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An important ingredient in recent progress on Euclidean harmonic analysis has been that of "inductions on scales". A few examples are the papers of Wolff, Tao, and Bourgain and Guth.

Here is a (vague) description of what I mean by an induction on scales argument. You have a monotonically increasing quantitative $Q(r)$ which you wish to prove is $O(1)$. One then cleverly decomposes the problem at "scale" $r$ into smaller pieces at scale $r/K$ to obtain an upper bound on $Q(r)$ by quantities of the form $Q(r/K)$ where $K$ is a large parameter. Assuming one can get good enough control in the upper bound, say something like $Q(r) \ll C + K^{-1} Q(r/K) $, then it follows that $Q(r) = O(1)$. (In practice these arguments have a more complicated structure involving various additional parameters and dependencies.) Typically $Q(r)$ is an estimate over a ball of radius $r$, and $Q(r/k)$ is a rescaled version of the estimate over a ball of radius $r/k$ (these arguments tend to exploit symmetries).

These arguments always seem somewhat magical to me, and I would like to build a better intuition about them. However, the examples (such as those referenced above) that I am aware of are intertwined with many other inputs and clever ideas. Therefor I am interested to find more basic examples where the induction on scales technique (or something similar) is useful.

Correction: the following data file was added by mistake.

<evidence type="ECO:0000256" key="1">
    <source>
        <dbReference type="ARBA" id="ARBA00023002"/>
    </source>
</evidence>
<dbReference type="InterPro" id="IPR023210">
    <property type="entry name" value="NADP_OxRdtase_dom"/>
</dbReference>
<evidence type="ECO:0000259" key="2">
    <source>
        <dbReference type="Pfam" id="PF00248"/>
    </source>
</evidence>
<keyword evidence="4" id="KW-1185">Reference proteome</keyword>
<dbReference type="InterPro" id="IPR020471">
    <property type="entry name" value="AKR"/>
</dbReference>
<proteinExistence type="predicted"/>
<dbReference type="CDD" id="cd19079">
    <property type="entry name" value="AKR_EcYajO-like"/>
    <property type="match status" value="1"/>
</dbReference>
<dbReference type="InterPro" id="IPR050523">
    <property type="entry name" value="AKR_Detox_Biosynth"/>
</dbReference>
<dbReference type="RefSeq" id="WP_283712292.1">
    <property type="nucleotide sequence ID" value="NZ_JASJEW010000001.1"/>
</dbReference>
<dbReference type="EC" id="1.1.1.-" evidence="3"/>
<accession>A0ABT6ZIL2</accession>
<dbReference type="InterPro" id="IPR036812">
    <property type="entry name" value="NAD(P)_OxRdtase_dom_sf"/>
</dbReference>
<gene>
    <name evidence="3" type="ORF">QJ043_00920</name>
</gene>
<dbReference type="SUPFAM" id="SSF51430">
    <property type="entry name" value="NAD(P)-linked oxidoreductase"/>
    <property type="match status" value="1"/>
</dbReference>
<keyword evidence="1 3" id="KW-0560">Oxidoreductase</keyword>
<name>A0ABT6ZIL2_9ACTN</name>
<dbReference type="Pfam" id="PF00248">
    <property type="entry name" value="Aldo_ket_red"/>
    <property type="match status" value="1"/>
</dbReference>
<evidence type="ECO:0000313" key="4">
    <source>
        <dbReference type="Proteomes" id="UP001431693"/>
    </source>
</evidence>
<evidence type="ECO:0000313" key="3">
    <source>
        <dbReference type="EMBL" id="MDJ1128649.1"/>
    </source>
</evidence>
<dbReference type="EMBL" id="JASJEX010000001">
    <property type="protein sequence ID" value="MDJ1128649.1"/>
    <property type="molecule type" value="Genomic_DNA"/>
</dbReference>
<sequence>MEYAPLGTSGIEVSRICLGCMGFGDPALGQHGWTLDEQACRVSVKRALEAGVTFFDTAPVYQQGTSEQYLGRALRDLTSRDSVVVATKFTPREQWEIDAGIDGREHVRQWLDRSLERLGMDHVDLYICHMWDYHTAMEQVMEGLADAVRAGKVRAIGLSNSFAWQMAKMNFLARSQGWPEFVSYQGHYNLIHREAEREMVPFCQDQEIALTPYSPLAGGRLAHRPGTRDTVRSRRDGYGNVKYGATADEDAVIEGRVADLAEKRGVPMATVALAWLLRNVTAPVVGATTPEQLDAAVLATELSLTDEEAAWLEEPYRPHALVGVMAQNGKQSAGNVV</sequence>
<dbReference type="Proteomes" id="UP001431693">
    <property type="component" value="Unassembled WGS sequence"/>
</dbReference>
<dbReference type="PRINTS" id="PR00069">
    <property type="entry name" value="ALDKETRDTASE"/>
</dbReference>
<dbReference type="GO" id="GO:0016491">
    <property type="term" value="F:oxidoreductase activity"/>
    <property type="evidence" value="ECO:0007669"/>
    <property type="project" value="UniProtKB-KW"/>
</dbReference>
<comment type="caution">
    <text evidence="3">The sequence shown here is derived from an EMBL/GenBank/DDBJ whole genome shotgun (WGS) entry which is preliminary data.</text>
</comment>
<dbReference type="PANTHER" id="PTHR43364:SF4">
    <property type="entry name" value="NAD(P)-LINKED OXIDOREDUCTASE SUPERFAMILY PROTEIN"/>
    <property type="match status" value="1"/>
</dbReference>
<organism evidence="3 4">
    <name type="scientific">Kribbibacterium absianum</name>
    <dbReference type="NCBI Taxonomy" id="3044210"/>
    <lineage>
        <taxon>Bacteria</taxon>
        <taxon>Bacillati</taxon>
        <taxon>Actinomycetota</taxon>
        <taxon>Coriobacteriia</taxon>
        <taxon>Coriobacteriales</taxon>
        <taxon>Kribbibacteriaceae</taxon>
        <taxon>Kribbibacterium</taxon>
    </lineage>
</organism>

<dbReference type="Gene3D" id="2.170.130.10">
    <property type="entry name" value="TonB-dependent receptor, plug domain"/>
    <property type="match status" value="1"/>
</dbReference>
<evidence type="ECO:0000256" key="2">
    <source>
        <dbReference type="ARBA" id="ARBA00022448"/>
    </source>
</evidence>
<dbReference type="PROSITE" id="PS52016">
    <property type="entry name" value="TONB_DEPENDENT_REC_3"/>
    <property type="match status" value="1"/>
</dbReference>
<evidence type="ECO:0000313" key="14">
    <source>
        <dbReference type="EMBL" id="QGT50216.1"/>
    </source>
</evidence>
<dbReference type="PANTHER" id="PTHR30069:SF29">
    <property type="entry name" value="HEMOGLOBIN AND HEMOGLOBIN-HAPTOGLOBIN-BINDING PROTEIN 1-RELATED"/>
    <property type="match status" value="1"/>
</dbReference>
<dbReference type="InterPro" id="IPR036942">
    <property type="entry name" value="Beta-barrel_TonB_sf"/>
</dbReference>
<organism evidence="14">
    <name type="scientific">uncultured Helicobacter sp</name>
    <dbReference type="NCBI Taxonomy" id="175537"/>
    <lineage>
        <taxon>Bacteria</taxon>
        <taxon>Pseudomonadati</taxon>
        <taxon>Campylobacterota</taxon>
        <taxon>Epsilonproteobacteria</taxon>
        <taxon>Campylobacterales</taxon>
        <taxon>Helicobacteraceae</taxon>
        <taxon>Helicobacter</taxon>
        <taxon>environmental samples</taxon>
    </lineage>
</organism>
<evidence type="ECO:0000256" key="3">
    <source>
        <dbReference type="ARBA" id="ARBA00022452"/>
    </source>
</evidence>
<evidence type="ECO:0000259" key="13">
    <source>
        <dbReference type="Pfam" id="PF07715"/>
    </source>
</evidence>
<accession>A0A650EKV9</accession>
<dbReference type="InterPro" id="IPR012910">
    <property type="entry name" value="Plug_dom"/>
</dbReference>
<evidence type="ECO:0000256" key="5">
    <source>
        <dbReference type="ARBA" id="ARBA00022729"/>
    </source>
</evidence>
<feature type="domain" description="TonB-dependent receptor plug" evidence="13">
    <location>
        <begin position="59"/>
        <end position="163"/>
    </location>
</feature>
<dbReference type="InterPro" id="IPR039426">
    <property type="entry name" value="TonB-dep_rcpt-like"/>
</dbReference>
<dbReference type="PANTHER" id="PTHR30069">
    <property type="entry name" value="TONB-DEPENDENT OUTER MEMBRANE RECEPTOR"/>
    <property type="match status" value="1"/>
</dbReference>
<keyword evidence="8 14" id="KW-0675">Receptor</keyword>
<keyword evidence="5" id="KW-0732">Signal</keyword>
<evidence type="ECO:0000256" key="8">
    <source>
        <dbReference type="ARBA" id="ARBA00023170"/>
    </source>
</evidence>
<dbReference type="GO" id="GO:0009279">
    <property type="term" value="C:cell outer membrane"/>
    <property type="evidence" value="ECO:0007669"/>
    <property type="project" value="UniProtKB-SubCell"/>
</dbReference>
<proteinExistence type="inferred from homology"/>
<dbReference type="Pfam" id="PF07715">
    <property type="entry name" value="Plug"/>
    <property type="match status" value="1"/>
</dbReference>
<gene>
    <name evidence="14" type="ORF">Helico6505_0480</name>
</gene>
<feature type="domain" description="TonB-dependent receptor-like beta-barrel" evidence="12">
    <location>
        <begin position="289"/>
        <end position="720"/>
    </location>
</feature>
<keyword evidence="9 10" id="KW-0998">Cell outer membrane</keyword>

Give (or point to) an example of a more basic/classical result that can be proved using induction on scale arguments.

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You might be interested in this survey of the closely related Bellman function technique at math.brown.edu/~treil/papers/bellman/abstract/abstract.html . In the above notation, the idea is to show that Q(r) is comparable to a more complicated quantity $\tilde Q(r)$ which obeys the monotonicity formula $\tilde Q(r) \leq\tilde Q(r/2)$. –  Terry Tao Feb 4 '12 at 17:39

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Looking at a related question on the side bar, it appears that Greg Kuperberg's answer to this MO question has a very simple version of induction on scales to show that the volume of the unit n-ball tends to 0 as n increases.

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I should clarify that it is the (currently) second response according to votes. –  K Hughes Oct 16 at 15:40

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